Accelerating inflation is the key endogenous risk. Motivated by campaign pledges, the Biden Administration is ignoring warnings by some fellow Democrats that its Covid-19 relief package may be too large. According to most forecasts, inflation will bottom by the second quarter of this year. 

It is important to remember that the pandemic is not a mere demand shock. Combined with disruptive trade wars, the pandemic has impaired supply – along extended global trading routes, as well as in labor markets. Excess aggregate demand may not be as far away as backward-looking output gap estimates suggest. Oil, food and other commodity prices have recently surged. Companies may not absorb rising costs in profit margins.

The pandemic and geo-politics remain the key exogenous risk factors. Viral mutations or unanticipated conflicts in various ‘hot zones’ could dramatically change current optimistic investor expectations for global growth.

Finally, investors face a daunting task of finding assets with uncorrelated and lower volatility returns, given portfolios gorged with equities and credits. Private equity and private credit are often touted as such diversifiers based on historic return premiums for manager skill, but the craze of funds flowing into special purpose acquisition companies (SPACs) – seeking to play in the same space as PE – is worrisome. After all, over-investment typically results in under-performance. Finally, the other ‘alternative’ in hedge funds may not be the answer. On average, their returns have lagged market indices badly for more than a decade.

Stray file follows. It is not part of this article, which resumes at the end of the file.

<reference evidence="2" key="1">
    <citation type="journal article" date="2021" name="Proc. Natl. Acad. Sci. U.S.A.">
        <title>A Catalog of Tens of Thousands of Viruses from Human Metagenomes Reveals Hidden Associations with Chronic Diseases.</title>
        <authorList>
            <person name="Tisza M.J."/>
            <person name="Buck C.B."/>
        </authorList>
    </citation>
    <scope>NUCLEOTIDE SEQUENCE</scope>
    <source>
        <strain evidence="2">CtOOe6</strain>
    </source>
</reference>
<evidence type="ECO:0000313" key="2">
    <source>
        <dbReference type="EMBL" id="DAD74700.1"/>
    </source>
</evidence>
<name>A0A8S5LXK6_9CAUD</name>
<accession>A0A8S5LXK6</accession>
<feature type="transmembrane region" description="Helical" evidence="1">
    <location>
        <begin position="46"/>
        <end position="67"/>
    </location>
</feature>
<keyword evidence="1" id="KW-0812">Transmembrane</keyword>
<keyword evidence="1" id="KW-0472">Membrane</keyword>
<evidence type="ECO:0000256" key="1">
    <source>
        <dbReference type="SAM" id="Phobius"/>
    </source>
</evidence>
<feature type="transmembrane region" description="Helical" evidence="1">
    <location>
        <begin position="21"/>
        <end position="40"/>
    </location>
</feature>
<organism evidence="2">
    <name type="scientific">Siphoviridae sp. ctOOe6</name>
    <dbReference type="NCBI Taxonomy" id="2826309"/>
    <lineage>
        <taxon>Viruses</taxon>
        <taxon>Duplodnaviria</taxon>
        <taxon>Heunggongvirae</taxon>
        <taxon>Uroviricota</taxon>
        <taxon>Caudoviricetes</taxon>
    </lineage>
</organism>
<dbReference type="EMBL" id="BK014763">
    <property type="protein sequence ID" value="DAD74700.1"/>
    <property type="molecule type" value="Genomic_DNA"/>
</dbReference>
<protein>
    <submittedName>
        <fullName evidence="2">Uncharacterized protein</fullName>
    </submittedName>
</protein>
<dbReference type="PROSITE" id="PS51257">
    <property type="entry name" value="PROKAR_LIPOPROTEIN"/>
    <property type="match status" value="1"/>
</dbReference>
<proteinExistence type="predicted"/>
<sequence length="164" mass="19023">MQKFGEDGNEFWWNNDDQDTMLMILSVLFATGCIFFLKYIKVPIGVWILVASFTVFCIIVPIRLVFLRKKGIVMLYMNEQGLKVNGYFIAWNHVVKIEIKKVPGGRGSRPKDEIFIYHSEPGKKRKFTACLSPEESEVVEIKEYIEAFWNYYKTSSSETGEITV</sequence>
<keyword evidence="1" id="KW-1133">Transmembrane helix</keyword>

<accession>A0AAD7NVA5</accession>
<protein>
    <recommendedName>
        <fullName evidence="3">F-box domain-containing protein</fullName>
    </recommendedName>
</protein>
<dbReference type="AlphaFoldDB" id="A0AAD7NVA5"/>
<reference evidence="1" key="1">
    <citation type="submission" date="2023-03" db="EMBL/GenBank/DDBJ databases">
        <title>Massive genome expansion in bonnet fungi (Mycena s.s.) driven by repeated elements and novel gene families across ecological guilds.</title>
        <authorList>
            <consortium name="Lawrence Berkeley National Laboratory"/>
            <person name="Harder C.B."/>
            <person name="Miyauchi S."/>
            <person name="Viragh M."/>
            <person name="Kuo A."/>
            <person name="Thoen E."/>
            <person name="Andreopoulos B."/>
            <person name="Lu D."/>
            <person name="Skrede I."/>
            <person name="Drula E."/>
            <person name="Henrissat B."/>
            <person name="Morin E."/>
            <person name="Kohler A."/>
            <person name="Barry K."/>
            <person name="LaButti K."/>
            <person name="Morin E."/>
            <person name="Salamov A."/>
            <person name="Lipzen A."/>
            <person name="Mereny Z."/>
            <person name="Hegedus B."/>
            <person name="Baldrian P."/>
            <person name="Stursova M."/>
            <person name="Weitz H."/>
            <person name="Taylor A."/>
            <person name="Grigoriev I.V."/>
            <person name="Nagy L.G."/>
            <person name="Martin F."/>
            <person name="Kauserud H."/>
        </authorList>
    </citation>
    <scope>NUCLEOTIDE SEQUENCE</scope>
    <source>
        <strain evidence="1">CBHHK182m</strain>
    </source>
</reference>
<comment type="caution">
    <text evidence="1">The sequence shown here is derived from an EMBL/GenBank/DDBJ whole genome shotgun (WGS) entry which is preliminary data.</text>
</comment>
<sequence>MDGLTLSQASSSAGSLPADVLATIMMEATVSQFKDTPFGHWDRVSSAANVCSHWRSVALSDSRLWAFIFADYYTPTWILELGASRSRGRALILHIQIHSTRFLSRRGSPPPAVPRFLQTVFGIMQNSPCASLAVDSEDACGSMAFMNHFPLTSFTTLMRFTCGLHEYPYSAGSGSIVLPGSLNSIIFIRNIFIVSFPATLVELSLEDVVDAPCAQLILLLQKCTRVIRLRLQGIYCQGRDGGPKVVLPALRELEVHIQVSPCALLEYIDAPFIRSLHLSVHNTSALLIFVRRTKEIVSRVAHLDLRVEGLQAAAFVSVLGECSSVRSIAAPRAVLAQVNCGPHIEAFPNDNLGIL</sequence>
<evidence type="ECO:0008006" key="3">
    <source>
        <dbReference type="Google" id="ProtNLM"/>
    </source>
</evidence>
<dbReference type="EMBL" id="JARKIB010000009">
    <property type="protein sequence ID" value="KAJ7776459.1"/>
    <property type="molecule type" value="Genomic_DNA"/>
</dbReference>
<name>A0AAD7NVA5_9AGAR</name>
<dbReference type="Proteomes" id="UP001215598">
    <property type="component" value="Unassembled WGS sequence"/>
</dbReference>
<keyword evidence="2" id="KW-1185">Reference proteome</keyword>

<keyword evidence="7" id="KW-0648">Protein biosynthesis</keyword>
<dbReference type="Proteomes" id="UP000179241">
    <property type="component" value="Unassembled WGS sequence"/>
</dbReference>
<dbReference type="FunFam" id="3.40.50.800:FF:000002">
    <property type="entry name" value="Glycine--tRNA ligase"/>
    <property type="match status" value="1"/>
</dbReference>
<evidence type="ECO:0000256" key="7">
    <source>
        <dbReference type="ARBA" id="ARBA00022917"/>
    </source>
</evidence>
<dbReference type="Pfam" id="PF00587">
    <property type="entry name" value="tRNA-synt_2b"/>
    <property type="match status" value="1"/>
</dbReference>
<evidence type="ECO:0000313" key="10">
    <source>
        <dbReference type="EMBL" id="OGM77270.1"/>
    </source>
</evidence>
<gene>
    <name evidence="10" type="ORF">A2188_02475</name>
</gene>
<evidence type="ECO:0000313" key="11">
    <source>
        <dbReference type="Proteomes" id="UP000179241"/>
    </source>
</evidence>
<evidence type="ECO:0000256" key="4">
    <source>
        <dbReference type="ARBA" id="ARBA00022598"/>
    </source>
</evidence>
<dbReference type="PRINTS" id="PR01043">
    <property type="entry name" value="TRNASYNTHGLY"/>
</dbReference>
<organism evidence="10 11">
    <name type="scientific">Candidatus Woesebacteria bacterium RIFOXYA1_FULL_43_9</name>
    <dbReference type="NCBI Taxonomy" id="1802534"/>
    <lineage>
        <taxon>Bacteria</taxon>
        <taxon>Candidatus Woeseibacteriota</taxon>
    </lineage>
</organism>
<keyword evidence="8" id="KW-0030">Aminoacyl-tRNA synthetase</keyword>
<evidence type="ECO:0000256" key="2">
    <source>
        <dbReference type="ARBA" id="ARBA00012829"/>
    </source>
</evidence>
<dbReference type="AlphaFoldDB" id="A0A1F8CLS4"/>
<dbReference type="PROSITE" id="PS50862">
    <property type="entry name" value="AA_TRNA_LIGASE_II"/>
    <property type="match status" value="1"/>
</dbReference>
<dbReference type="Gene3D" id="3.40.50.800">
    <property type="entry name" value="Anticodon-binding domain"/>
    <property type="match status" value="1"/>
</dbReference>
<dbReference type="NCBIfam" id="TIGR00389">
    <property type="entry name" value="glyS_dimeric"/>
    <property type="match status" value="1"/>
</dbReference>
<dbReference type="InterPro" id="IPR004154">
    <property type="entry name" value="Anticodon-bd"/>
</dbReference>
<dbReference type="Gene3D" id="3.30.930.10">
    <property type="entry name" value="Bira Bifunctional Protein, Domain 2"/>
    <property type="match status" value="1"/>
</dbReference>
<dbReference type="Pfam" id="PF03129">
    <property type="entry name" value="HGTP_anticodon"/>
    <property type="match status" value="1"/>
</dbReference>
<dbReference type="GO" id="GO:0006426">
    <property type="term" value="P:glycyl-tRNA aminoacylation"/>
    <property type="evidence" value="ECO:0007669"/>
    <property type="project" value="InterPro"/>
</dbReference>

For those concerned about inflation, crypto currencies might be appealing, but their volatility is not for the faint of heart. Inflation-linked bonds may be a sounder instrument. Yet after a steady rise in market-based expectations of inflation, ‘linkers’ are no longer cheap.

In short, the tide continues to rise, yet there are few diversification ‘life-vests’ available for investors bobbing along the waters of market euphoria. 

Swimming against a tide pushed forward by massive policy stimulus seems likely to leave contrarian investors with little to show for their efforts, except depleted resources. For now, the best option may very well be to suit up…but not to go in over your head.

About the Authors

Larry Hatheway